Tent, well I say tent, but it doesn’t really capture it at all. This is Tent with a capital ‘T’. Wooden floors, oversized deck chairs, giant reclaimed wood cool box, mismatched chairs around a sturdy wooden table and a charming upcycled candlebra hanging stylishly above it, (plus a kitchen I would call an upgrade if it was put into my home.) Charming, slightly quirky and entirely practical.

Oh we needn’t have brought ours, there’s one already here we kept saying.

Probably should have read the information Kate (James’ wife) had emailed us before we arrived a little more carefully. A torch and matches was about all we really needed, if anything at all.

“Look in the cupboard” said an excited voice. “It’s a bed not a cupboard at all!”. Peeking through the cut out hearts in the door revealed a ready-made double bed, plump pillows, fluffy duvet piled onto a thick mattress.

“That’s my bed”, came a firm and decisive voice. Shoes off, our teenage daughter clambered in, installed herself with her phone and i-pod touch and promptly shut the ‘cupboard doors’.


The luggage was swiftly unloaded and wheeled enthusiastically to the tent by our eager little helpers and we found ourselves settling into our weekend home with surprising ease. Basil our dog included. Dogs are allowed from the 1st June but must be kept on a lead at all times on the farm and campsite. If, like us, you have an old lab, emotionally attached to your husband and unaware that a chicken is edible, this is absolutely fine. Our high-octane energetic terrier would at best have hated this and at worst, have eaten an unsuspecting incoming hen. Thankfully she stayed with relatives.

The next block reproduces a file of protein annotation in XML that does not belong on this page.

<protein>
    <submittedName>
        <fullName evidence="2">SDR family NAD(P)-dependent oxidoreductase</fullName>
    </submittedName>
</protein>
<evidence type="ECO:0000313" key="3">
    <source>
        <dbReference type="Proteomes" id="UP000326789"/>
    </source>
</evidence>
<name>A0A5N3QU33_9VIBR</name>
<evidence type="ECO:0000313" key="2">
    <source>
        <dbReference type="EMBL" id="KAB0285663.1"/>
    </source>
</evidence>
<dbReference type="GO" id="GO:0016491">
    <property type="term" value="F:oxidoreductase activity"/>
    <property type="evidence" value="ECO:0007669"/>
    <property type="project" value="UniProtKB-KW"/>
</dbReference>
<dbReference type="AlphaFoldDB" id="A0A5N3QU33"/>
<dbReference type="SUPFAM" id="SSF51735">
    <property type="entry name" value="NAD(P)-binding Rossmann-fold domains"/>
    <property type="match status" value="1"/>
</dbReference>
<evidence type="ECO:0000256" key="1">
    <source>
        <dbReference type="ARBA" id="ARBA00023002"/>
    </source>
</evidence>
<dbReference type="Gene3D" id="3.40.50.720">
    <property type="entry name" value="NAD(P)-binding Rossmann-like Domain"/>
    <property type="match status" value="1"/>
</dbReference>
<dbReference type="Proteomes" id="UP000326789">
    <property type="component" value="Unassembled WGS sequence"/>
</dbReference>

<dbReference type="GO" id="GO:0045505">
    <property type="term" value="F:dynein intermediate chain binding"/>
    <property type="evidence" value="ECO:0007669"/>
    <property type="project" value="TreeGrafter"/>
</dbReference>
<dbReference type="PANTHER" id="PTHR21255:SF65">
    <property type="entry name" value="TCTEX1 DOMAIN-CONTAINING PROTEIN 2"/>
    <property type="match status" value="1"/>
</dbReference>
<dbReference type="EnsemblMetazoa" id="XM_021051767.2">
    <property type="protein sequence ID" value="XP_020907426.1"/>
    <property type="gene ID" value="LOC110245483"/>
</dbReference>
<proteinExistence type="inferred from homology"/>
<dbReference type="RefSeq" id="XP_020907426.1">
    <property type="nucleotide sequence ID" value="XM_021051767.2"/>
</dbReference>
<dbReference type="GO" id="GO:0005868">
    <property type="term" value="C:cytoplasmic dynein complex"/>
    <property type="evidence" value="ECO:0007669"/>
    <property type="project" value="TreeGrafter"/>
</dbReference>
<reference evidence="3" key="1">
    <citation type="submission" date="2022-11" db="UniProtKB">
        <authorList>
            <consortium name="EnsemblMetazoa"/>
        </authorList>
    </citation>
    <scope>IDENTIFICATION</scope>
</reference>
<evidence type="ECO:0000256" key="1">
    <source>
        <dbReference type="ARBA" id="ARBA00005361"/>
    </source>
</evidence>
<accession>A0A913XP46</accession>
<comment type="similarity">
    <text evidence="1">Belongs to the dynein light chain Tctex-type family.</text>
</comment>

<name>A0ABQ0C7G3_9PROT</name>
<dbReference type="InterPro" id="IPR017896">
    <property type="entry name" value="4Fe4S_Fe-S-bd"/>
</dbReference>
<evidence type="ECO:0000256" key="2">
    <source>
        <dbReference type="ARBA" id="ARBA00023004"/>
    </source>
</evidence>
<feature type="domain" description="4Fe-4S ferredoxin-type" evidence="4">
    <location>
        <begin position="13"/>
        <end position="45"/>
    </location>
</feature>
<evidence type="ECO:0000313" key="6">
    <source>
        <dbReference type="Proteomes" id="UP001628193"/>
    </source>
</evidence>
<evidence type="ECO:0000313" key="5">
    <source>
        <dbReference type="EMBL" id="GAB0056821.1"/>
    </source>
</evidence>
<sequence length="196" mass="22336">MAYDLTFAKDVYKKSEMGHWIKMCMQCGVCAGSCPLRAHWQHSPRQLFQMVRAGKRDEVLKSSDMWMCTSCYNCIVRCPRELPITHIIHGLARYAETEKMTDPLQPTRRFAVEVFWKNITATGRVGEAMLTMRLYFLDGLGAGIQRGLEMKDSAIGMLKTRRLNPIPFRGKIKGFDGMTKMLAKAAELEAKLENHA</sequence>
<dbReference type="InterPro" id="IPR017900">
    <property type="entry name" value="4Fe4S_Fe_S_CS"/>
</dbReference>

“We could live here couldn’t we, we don’t need any more, do we?” mused the hunter-gatherer as he stoked the fire.

We cooked our tea on the wood-fired stove beside our tent, tucked behind a perfectly placed grassy hillock. Shielded from view, we ate together around the picnic table, admired ‘our’ hens in their coop and marvelled at the peace and tranquillity.

The next few hours were spent playing board games, chatting, reading and mulling over our options for the weekend. Farm tour, book a beauty treatment, make pizza to cook in the outdoor oven, order a hamper, visit Somerset’s Cheddar Gorge, explore the Mendips or should we ‘hang out’ at the festival in Priddy.

As the sun slipped silently below the horizon we turned up the oil lamps and lit the candles. Our working week and hectic schedules started to melt away. No beds to make, thanks to the ‘ready beddy’ option we had selected. Two bunks and a good sized double as well as the ‘teenagers pod’ room.  By half ten we were all fast asleep in the comfort of our ‘real beds’ with plans to visit Cheddar Gorge the next day.

We woke to a high pollen count and blazing sunshine and realised we must have picked the hottest weekend of the year so far which definitely influenced what we decided to do for the day because we ventured off to visit Cheddar and enjoy the welcome 11 degrees C coolness of Gough’s cave, arriving ‘home’ in time for tea. I confess to a twinge of regret as we caught the sound on the breeze and saw the tractor, with its arched canopied trailer in the distance, bumping slowly across the open fields on its return from the farm tour. Next time.